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From Slavery to Presidency

The struggle of the Afro-

Americans

I became interested in this topic after I had noticed numerous problems of the democratic system, a system that should guarantee the unalienable rights of life, liberty and the pursuit of happiness.

In this paper I decided to offer an insight view upon the struggle of the African Americans over the slavery

system that America had to deal with more than 200

years .

Yes we can

Yes, we can change. Yes, we can heal this nation. Yes, we can seize our future.

Yes we can Yes, we can change. Yes, we can heal this nation. Yes, we can

a collage-style music video inspired by US President Barack Obama's popularization of the slogan "Yes we can.

"Yes

We

Can"

is

Since the original posting on YouTube, the video has been re- posted a number of times by other

users and as of February 23, 2008,

the video had been watched a combined total of more than 22- million times among all of the postings.

Slavery is a practice in which people own other people. A slave is the property of his or her owner and works without pay.

The African slaves were brought to America

between 1619 and 1808, in the North America, in the

founding colonies. This common practice soon generated the system of slavery.

Slavery is a practice in which people own other people. A slave is the property of

The differences between North and South were

obvious in the nineteenth century . One overriding

issue exacerbated the regional and economic differences between the North and the South: slavery.

The South became solidly united behind the

institution of slavery as new economic factors made

slavery far more profitable than it had been before

1790.

Slaves picking cotton

Slaves picking cotton

Black family

Black family

The issue of slavery eroded relations between the

North and the South from the first days of American

independence until the election of Abraham Lincoln, who opposed slavery calling it „monstrous injustice”.

At

the

end

of

the

American

Civil War was

adopted Emancipation

Proclamation. This

Proclamation declared that from January 1, 1863, all

slaves in the rebellious states “thenceforward and forever free”.

The Emancipation Declaration was a historic political step but shamefully, the meaning of the law would be ignored for nearly another century. In the last half of the nineteenth century America was not ready to accept blacks as equals, especially in the Southern sates, so whites formed a common front against blacks to remove their political rights. As a fact, a series of laws called Black Codes or “Jim Crow”, practically limited the rights of blacks.

President Abraham Lincoln

President Abraham Lincoln

After decades of silently enduring second-class

citizenship and dissatisfied with the absence of racial equality, Blacks began to agitate for a new restoration of civil rights. In the beginning of the twentieth

century appeared an organization called National

Association for the Advancement of Colored People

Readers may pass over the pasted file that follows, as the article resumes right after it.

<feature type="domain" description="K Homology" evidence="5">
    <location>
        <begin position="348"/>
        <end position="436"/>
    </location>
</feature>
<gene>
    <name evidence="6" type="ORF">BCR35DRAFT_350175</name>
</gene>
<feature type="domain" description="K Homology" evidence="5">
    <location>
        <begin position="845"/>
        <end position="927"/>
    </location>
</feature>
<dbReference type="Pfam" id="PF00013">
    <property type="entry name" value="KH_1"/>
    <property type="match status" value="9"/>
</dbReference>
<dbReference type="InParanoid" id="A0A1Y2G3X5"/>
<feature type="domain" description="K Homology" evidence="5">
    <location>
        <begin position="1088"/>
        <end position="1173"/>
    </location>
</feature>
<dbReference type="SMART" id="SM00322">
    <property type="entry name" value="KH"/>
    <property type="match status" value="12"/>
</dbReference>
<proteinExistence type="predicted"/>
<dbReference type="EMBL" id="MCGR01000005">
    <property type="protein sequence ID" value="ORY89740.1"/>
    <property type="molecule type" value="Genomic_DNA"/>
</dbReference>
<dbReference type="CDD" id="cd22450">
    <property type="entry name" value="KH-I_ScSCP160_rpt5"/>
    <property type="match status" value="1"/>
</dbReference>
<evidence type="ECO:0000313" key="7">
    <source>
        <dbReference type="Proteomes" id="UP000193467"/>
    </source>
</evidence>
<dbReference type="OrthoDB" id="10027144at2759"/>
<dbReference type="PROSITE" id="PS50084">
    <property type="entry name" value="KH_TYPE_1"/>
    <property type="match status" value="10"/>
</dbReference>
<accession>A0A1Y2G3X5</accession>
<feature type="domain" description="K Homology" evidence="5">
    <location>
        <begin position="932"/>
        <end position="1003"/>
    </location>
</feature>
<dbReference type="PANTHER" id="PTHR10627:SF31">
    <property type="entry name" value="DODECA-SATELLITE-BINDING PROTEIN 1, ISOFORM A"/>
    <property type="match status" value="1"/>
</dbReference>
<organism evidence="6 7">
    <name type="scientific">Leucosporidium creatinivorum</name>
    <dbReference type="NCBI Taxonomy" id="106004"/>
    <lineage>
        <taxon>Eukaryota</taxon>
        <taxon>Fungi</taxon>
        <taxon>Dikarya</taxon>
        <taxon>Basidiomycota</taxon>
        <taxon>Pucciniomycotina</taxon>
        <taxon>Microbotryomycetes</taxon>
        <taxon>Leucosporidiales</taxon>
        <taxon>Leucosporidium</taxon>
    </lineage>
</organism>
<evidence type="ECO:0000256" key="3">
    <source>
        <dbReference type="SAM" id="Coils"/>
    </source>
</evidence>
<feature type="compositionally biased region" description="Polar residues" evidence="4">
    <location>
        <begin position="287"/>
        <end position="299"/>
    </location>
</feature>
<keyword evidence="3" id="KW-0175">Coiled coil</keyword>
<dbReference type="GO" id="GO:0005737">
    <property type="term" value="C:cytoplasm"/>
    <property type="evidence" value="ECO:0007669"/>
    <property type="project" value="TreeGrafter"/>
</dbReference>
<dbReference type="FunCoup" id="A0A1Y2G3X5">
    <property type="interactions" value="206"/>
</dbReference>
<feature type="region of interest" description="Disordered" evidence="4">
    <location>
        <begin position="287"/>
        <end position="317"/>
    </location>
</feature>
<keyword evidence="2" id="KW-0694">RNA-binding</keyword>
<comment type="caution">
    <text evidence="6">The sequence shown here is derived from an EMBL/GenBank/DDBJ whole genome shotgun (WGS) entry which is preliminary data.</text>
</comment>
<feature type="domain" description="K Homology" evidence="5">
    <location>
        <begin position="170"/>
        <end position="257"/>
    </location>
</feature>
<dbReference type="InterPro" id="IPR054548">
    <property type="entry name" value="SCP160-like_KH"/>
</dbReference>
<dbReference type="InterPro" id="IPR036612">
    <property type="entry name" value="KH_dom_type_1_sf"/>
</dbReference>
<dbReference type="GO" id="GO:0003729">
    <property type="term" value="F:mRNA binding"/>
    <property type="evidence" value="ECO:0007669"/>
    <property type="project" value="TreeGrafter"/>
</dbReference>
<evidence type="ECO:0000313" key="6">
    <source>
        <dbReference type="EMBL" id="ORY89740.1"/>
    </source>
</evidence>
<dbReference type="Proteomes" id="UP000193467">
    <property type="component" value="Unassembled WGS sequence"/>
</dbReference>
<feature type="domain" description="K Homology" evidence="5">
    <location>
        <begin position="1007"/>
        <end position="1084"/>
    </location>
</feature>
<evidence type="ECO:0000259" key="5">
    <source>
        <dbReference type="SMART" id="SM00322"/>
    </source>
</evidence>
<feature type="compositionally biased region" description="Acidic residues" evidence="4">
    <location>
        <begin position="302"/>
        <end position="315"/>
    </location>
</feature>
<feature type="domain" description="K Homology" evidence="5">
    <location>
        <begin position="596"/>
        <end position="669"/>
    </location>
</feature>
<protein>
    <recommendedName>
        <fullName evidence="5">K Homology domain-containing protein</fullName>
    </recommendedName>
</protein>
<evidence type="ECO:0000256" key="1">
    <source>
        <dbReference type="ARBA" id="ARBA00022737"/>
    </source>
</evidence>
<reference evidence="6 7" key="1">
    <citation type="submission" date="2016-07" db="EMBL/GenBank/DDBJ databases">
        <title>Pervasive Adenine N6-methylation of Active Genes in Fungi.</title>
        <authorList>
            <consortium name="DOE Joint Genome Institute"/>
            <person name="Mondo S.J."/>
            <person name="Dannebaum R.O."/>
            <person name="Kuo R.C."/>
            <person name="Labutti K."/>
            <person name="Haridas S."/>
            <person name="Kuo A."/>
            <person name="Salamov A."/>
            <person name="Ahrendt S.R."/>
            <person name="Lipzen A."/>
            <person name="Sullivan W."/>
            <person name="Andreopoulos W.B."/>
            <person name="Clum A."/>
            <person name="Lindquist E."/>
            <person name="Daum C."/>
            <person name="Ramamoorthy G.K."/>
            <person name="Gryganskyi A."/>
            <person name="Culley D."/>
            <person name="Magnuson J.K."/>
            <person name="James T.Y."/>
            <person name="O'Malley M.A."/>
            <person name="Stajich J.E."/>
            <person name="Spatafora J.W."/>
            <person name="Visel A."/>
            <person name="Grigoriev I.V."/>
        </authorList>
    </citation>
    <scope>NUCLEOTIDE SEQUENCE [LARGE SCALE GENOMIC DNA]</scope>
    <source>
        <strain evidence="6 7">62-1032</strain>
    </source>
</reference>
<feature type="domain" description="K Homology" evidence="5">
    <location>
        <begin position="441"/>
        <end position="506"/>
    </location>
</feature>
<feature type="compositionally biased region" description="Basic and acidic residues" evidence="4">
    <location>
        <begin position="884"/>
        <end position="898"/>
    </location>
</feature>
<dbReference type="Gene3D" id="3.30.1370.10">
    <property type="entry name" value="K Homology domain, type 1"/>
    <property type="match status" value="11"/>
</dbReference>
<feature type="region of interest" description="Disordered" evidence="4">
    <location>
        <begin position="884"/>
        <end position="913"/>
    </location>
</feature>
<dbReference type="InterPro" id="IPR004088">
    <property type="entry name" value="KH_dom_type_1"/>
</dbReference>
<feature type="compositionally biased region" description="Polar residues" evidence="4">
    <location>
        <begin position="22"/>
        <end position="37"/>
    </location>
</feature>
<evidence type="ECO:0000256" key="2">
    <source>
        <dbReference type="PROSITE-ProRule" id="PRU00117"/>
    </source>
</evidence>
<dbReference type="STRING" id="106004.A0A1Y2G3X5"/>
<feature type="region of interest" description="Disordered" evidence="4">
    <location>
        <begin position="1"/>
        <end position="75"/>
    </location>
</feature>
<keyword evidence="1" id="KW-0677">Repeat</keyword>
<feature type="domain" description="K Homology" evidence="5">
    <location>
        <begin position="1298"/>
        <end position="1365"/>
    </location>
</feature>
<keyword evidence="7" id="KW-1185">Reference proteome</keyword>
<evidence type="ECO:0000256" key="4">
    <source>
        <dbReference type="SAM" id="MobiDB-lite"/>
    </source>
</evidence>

(NAACP) which declared itself for equal educational opportunities and complete enfranchisement of black Americans.

Many black intellectuals fought for establishing

equality for blacks in voting, civil rights, housing and education (Brown v. the Board of Education case) and they campaigned against public and private discrimination. (The Montgomery Bus

Boycott, The Sit-in movement, Birmingham- Alabama, The March on Washington).

Rosa Parks-The Montgomery Bus Boycott Harriet Tubman- The Underground Railroad

Rosa Parks-The Montgomery Bus Boycott

Harriet Tubman- The Underground Railroad

Rosa Parks-The Montgomery Bus Boycott Harriet Tubman- The Underground Railroad

Martin Luther King Junior started to assume a

larger role in the struggle for black civil rights by

being part of the Southern Christian Leadership Conference (SCLC). The SCLC launched “Crusade

for Citizenship,” a voter registration effort. In 1964, in recognition of his work and leadership, King was awarded the Nobel Peace Prize in Oslo, Norway. Tragically, on April 4, 1968, he was assassinated by a

sniper as he stood on a balcony in Memphis,

Tennessee. As a result of his efforts, America has moved boldly toward the vision of society where all people are equal in the in the eyes of the law, no

matter the colour of their skin.

Martin Luther King Junior
Martin Luther King Junior

Martin Luther King Junior

The triumphs of the Civil Rights Movement were a step forward for the American’s democracy and society. After 43 years since The Civil Rights

Movement, Barack Obama, the son of a black man from Kenya and white woman from Kansas, was

elected

the

America.

44th

President

of

United

States

of

Barack Obama- 5 of November 2008
Barack Obama- 5 of November 2008

Barack Obama- 5 th of November 2008

Famous black people

Oprah Winfrey-TV presenter
Oprah Winfrey-TV
presenter

Tiger Woods- golf player

Whitney Houston- singer

Condoleezza Rice- US Secretary of State
Condoleezza Rice-
US Secretary of State

Morgan Freeman- actor

Luis Armstrong- singer

Professor (coordinator): Crăciun Ana-Cristina Student: Lascu Teodora-Corina

Class a XII-a